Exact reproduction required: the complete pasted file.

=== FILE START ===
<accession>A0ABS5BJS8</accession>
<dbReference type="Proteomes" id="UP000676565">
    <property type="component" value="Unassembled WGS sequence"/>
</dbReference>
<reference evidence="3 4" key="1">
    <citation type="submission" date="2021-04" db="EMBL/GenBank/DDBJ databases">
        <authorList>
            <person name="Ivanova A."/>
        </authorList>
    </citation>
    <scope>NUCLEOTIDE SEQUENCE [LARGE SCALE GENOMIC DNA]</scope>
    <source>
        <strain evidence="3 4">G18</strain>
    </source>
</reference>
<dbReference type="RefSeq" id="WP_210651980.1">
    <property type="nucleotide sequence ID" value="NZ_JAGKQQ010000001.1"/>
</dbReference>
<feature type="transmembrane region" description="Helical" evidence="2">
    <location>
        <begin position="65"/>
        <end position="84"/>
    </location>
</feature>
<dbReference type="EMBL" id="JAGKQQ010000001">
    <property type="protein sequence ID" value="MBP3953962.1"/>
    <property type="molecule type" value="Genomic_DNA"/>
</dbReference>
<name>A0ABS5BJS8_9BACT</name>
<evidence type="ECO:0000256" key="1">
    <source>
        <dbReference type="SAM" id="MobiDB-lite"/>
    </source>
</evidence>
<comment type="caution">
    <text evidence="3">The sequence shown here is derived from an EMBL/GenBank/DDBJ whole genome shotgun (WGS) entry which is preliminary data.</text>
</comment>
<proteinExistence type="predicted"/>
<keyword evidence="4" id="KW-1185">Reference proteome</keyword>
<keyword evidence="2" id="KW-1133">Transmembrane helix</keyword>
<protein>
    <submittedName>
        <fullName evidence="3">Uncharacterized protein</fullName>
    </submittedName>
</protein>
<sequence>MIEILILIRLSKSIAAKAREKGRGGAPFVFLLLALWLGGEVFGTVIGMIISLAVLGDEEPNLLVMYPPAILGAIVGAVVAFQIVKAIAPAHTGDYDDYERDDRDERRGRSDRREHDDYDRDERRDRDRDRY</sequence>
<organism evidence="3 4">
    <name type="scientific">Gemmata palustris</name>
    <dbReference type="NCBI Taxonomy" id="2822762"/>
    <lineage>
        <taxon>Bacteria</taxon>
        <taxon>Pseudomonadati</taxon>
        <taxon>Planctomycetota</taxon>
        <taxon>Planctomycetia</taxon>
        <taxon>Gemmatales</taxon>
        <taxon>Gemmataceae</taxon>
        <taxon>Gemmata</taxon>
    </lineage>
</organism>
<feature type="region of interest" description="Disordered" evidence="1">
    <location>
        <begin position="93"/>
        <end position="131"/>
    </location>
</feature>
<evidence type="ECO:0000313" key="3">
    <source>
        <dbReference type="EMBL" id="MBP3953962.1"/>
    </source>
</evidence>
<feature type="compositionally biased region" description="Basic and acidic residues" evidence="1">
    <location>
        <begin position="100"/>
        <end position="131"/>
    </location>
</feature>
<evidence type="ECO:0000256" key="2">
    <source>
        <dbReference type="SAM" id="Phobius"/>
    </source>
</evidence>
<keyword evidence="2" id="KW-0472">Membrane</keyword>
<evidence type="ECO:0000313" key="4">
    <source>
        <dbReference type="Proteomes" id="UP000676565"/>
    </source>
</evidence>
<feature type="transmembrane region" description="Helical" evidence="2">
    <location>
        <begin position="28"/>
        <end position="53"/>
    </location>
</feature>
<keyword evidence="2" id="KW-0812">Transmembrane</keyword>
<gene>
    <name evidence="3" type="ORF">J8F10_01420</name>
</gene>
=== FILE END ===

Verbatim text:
<accession>A0ABS5BJS8</accession>
<dbReference type="Proteomes" id="UP000676565">
    <property type="component" value="Unassembled WGS sequence"/>
</dbReference>
<reference evidence="3 4" key="1">
    <citation type="submission" date="2021-04" db="EMBL/GenBank/DDBJ databases">
        <authorList>
            <person name="Ivanova A."/>
        </authorList>
    </citation>
    <scope>NUCLEOTIDE SEQUENCE [LARGE SCALE GENOMIC DNA]</scope>
    <source>
        <strain evidence="3 4">G18</strain>
    </source>
</reference>
<dbReference type="RefSeq" id="WP_210651980.1">
    <property type="nucleotide sequence ID" value="NZ_JAGKQQ010000001.1"/>
</dbReference>
<feature type="transmembrane region" description="Helical" evidence="2">
    <location>
        <begin position="65"/>
        <end position="84"/>
    </location>
</feature>
<dbReference type="EMBL" id="JAGKQQ010000001">
    <property type="protein sequence ID" value="MBP3953962.1"/>
    <property type="molecule type" value="Genomic_DNA"/>
</dbReference>
<name>A0ABS5BJS8_9BACT</name>
<evidence type="ECO:0000256" key="1">
    <source>
        <dbReference type="SAM" id="MobiDB-lite"/>
    </source>
</evidence>
<comment type="caution">
    <text evidence="3">The sequence shown here is derived from an EMBL/GenBank/DDBJ whole genome shotgun (WGS) entry which is preliminary data.</text>
</comment>
<proteinExistence type="predicted"/>
<keyword evidence="4" id="KW-1185">Reference proteome</keyword>
<keyword evidence="2" id="KW-1133">Transmembrane helix</keyword>
<protein>
    <submittedName>
        <fullName evidence="3">Uncharacterized protein</fullName>
    </submittedName>
</protein>
<sequence>MIEILILIRLSKSIAAKAREKGRGGAPFVFLLLALWLGGEVFGTVIGMIISLAVLGDEEPNLLVMYPPAILGAIVGAVVAFQIVKAIAPAHTGDYDDYERDDRDERRGRSDRREHDDYDRDERRDRDRDRY</sequence>
<organism evidence="3 4">
    <name type="scientific">Gemmata palustris</name>
    <dbReference type="NCBI Taxonomy" id="2822762"/>
    <lineage>
        <taxon>Bacteria</taxon>
        <taxon>Pseudomonadati</taxon>
        <taxon>Planctomycetota</taxon>
        <taxon>Planctomycetia</taxon>
        <taxon>Gemmatales</taxon>
        <taxon>Gemmataceae</taxon>
        <taxon>Gemmata</taxon>
    </lineage>
</organism>
<feature type="region of interest" description="Disordered" evidence="1">
    <location>
        <begin position="93"/>
        <end position="131"/>
    </location>
</feature>
<evidence type="ECO:0000313" key="3">
    <source>
        <dbReference type="EMBL" id="MBP3953962.1"/>
    </source>
</evidence>
<feature type="compositionally biased region" description="Basic and acidic residues" evidence="1">
    <location>
        <begin position="100"/>
        <end position="131"/>
    </location>
</feature>
<evidence type="ECO:0000256" key="2">
    <source>
        <dbReference type="SAM" id="Phobius"/>
    </source>
</evidence>
<keyword evidence="2" id="KW-0472">Membrane</keyword>
<evidence type="ECO:0000313" key="4">
    <source>
        <dbReference type="Proteomes" id="UP000676565"/>
    </source>
</evidence>
<feature type="transmembrane region" description="Helical" evidence="2">
    <location>
        <begin position="28"/>
        <end position="53"/>
    </location>
</feature>
<keyword evidence="2" id="KW-0812">Transmembrane</keyword>
<gene>
    <name evidence="3" type="ORF">J8F10_01420</name>
</gene>